Yesterday, Israel’s Prime Minister Naftali Bennett and his administration began plans to build more than 3,000 additional units in 25 of the 130 Jewish settlements in the West Bank in further defiance of international law of settling its own people in what the United Nations, of which Israel is a member, deems “occupied territory.”
Most non-Israeli authorities who have been involved in trying to solve the Israeli-Palestinian conflict agree with Palestinian Authority President Mahmoud Abbas that such further Jewish settlement of the West Bank reduces the chances of this conflict ever being solved. U.S. State Department Ned Price said yesterday concerning this latest expansion of Jewish settlements in the West Bank, which the U.S. has always opposed, “it damages prospects for a two-state solution.” I beg to disagree.
I propose in my book, Palestine Is Coming: The Revival of Ancient Philistia (1990), that Bible prophecy indicates there will be a two-state solution to this conflict, and it will result in a Palestinian state that will not exist in the West Bank at all but will be located entirely in the coastal plain of as a very expanded Gaza Strip.
Accordingly, this increase in expansion of Jewish settlement in the West Bank makes my proposal more likely. That is, I think that sometime in the future the tide will turn in which Palestinians will realize that they are never going to get a state in the West Bank and separated Gaza Strip, as they have desired, and that they must look elsewhere for a two-state solution. I maintain that the logical place is where the ancient Philistines, from whom Palestinians derive their name, used to live 3,000 years ago and less.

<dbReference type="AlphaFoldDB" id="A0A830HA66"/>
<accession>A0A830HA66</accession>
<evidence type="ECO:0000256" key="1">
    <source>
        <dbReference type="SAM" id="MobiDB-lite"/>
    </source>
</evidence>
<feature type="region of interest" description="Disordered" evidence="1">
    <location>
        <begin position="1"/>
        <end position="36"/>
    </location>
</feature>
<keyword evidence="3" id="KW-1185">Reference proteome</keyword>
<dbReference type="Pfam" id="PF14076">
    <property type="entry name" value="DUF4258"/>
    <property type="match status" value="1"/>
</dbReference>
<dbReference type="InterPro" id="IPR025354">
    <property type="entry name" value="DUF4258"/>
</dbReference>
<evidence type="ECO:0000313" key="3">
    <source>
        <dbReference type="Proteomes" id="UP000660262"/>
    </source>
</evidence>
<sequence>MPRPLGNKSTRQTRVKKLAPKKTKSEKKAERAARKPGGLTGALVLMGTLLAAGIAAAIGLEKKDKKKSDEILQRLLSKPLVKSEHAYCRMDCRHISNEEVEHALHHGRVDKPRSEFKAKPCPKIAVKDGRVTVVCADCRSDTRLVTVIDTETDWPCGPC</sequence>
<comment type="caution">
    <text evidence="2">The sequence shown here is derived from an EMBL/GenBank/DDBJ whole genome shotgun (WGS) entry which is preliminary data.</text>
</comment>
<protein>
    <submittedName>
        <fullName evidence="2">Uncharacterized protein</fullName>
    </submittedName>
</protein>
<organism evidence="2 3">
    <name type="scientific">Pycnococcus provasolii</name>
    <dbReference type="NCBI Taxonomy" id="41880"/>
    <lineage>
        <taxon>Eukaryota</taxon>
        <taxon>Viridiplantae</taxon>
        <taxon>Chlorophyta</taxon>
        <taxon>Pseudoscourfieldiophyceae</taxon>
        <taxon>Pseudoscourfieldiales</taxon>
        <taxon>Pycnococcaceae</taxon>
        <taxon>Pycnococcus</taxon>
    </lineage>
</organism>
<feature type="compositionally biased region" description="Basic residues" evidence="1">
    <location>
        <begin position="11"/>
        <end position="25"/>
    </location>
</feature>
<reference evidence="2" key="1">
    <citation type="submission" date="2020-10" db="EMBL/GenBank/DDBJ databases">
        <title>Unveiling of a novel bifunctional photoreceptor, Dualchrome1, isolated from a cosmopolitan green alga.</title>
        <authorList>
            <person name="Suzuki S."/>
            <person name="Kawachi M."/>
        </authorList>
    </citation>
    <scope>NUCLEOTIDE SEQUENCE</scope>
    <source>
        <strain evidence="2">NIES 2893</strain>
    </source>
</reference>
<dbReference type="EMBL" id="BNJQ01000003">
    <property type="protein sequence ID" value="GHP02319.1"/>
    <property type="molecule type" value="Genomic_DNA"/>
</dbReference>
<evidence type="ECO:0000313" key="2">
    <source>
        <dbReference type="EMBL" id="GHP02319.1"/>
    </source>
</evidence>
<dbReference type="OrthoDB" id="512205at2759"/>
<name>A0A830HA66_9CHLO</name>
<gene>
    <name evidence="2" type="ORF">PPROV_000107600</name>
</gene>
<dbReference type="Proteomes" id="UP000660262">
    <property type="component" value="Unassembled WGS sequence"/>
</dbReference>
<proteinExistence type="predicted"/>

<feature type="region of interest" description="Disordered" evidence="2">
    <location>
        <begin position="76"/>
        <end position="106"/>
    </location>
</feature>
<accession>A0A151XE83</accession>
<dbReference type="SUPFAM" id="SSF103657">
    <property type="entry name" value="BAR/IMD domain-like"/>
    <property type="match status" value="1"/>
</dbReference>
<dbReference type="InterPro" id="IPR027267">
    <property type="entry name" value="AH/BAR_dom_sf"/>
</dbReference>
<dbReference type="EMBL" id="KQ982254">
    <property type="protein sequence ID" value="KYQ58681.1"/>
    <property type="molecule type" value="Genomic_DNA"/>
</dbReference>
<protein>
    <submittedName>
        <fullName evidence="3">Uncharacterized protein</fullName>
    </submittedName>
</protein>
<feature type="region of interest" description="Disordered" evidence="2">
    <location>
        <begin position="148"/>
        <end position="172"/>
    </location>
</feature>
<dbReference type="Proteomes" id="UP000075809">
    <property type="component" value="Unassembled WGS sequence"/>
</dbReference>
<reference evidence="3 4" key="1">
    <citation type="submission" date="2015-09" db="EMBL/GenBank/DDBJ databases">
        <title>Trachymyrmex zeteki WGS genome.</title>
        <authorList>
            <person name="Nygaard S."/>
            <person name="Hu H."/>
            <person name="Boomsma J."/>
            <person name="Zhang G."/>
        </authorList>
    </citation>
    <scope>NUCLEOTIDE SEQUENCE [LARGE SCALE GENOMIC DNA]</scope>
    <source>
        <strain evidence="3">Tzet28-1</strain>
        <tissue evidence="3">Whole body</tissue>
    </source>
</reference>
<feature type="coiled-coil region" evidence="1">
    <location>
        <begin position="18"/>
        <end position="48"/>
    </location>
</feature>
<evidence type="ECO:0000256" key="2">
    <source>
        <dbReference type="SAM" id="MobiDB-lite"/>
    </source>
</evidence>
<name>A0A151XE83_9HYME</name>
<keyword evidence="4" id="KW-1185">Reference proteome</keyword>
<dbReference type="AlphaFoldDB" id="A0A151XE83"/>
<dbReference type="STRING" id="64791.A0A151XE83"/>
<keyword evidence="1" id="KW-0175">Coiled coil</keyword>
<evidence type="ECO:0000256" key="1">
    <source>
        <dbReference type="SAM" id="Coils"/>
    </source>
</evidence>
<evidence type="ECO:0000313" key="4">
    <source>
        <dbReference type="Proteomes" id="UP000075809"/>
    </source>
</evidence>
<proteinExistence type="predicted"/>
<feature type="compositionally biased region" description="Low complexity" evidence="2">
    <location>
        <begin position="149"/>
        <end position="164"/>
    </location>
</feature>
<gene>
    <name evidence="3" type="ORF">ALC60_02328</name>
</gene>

Philistia was the nation of the five tribes of the Philistines. The Philistines were the arch-rival of the Israelites during antiquity, and the Jewish Bible (=Old Testament) tells much about it. Philistia was located in the coastal plain to the west of Jerusalem, largely between Joppa, which is now Tel Aviv, and the Wadi el Arish, which is about 25 miles south of today’s Gaza Strip.
When the Jews declared the reestablishing of their nation, on May 15, 1947, it started a war that resulted in the modern nation of Israel. Their 3-page Proclamation of Independence claims repeatedly that Jews have a right to their “ancestral land.” But the new Israel only existed in part of the Jews’ ancestral land. Much of modern Israel is still located in “the land of the Philistines,” as the Bible calls it, which is the coastal plain. Israeli leaders have always been correct in claiming that the West Bank is where Judea and Samaria used to exist, which were the heartland of ancient Israel. Thus, modern Israel has never been located in the major part of ancient Israel.
I maintain that this conflict should be settled according to historical precedent, which would represent an implementation of the Jews’ claim in their Proclamation. That is, let Israel have the West Bank, and let Palestinians have all of the coastal plain south of Tel Aviv, thus to include the ancient Philistine cities near the coast–Ashdod, Ashkelon, and Gaza–in which to establish their Palestinian state. I believe that is the two-state solution that everyone should be thinking about and that is predicted in the Bible. This further expansion of Jewish settlement in the West Bank, though I don’t support it, makes my proposal more and plausible as the years go by. See the chart at my website that shows how developments have been proceeding in this direction all the time since my book was published over thirty years ago.